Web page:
If nothing else, the sheer speed at which the computations can be made could revolutionize automation functions and reduce the time and training for humans to spend. So far, the relatively slow and cumbersome process of machine learning has impeded more progress in the AI field. AlphaZero may have just solved that resulting in AI becoming more mainstream. And yes, so AlphaZ only has tackled games. But many present AI programs were based first on programs that could successively games and then moved on to tackle more significant problems.
the sheer speed at which the computations can be made could revolutionize automation functions and reduce the time and training for humans to spend
What could this mean for the legal profession? Hard to know but it will certainly accelerate the use of AI in all sorts of applications. Think about ediscovery. We started with manual review of documents, with huge investments of human time. We then moved to search capabilities with a computer recognizing and finding certain words and phrases. Then to TAR. But even for TAR to work, humans-with all their faults and “imperfections” -had to spend substantial time teaching the machine what to look and what was relevant. Imagine, though, using AlphaZ’s AI in ediscovery. Instead of spending hours teaching a machine to select relevant documents by giving it countless examples, the machine could train itself based on some rules it was provided. Instead of TAR, we may have TR. Even less human time.
And imagine the impact on legal research where instead of learning how the relevant law might apply to situations, over months if not years, the computer could teach itself the requisite research capabilities in any area of law in a few hours. This would (or will) accelerate the time to market for these AI programs.
Where could this lead? Perhaps, shutter (maybe) to think, could we give the computer some rules and let it preliminarily decide motions based on precedent it finds, much like a magistrate does now? Or could it even serve as a decision maker in low level disputes acting in a cheap and effective manner and helping provide access to justice to those who don’t now have it. Could it serve as an aid in mediation? Could it outline the benefits and impacts of a transaction? Could it help craft an argument that would be more appealing? Reducing or eliminating the time constraints both in time to market, less human involvement and reduced computational time opens many, many doors.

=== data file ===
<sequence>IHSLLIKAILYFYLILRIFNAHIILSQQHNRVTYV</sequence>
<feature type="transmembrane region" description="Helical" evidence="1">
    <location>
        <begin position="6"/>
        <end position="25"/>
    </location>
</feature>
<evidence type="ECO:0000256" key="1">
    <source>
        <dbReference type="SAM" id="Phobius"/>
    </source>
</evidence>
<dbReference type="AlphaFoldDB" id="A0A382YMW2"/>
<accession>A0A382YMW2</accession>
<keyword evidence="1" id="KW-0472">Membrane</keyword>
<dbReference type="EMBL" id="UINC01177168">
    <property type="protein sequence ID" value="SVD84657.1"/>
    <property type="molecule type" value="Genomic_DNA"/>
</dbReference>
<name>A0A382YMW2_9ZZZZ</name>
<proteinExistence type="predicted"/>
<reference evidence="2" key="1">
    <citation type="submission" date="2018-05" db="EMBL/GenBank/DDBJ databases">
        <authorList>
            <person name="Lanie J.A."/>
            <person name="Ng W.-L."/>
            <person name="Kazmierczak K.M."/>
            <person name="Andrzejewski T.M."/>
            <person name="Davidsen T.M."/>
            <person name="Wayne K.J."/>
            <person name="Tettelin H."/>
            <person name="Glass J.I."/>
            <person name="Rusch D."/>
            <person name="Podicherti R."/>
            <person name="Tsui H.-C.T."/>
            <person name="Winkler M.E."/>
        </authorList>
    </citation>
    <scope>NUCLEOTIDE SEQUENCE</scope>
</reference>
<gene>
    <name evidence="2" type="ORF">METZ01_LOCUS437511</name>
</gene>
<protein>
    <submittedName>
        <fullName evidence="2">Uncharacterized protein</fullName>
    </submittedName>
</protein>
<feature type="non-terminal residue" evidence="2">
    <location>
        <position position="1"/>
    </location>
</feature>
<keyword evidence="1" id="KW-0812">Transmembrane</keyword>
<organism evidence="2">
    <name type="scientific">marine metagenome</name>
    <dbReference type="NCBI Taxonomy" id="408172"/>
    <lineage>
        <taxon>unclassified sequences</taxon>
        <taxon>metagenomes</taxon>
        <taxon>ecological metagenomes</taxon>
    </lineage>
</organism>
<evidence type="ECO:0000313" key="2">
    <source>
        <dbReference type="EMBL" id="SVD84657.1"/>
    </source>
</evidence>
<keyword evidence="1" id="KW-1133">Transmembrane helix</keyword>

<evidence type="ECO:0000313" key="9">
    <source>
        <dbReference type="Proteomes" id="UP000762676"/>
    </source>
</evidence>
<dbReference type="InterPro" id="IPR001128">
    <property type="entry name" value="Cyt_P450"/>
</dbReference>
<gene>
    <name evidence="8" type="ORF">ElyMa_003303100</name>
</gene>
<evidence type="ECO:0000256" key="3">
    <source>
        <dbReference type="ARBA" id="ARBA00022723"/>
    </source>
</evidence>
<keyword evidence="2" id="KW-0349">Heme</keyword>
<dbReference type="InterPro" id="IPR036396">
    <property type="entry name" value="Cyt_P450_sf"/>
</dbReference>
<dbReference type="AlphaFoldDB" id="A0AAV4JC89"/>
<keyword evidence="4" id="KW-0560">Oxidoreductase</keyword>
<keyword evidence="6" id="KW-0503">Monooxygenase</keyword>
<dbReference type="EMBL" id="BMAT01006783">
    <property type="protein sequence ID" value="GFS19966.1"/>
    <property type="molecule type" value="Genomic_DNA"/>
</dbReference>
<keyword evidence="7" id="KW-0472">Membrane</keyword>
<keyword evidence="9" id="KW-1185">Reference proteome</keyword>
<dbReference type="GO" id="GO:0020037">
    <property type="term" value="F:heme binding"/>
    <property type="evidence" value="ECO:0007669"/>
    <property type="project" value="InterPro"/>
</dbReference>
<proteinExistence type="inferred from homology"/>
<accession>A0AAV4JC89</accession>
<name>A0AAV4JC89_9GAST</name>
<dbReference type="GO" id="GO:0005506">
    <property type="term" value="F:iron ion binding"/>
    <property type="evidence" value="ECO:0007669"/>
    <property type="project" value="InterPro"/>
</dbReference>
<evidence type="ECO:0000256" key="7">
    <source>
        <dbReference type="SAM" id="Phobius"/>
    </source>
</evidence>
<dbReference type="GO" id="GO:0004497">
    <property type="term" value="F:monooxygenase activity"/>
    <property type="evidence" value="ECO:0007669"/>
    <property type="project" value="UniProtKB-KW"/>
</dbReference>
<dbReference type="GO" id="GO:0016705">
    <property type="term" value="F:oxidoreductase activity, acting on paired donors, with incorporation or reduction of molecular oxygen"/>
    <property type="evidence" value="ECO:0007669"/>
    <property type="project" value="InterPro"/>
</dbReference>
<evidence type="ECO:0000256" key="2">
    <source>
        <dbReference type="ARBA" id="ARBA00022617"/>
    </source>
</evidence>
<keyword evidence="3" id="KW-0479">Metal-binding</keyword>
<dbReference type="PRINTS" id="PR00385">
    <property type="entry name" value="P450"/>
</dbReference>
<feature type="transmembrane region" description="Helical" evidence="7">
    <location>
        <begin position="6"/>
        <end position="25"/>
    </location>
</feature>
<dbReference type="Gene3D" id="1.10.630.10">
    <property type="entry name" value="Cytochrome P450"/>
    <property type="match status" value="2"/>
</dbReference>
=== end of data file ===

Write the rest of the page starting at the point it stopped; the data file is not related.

Reducing or eliminating the time constraints both in time to market, less human involvement and reduced computational time opens many, many doors.
But AlphaZero also raises questions. Because AlphaZ taught itself, the code that runs it was essentially developed by itself and may not be easily human readable: in essence, AlphaZ not humans developed the code. This introduces a whole host of legal questions. How can we determine why it decided the way it did without knowing and understanding the code? Because AlphaZero teaches itself, who’s to blame if it decides something the wrong way? Can a computer be liable for a mistake? Do concepts of respondent superior apply to computers? Will AlphaZ someday have to testify in Court and explain its decision about something?
And there is the potential societal disruption from the loss of jobs, autonomy and privacy that computers like AlphaZ could threaten.
Suffice it to say, though, we will be hearing more about AlphaZ and reinforcement learning as AI and its capabilities disrupt law and law practice. Get ready.
Photo Attribution: Photo 1: Many Wonderful Artists via flickr
Photo 2: Kemming Wang via flickr
Photo 3: SEO via flickr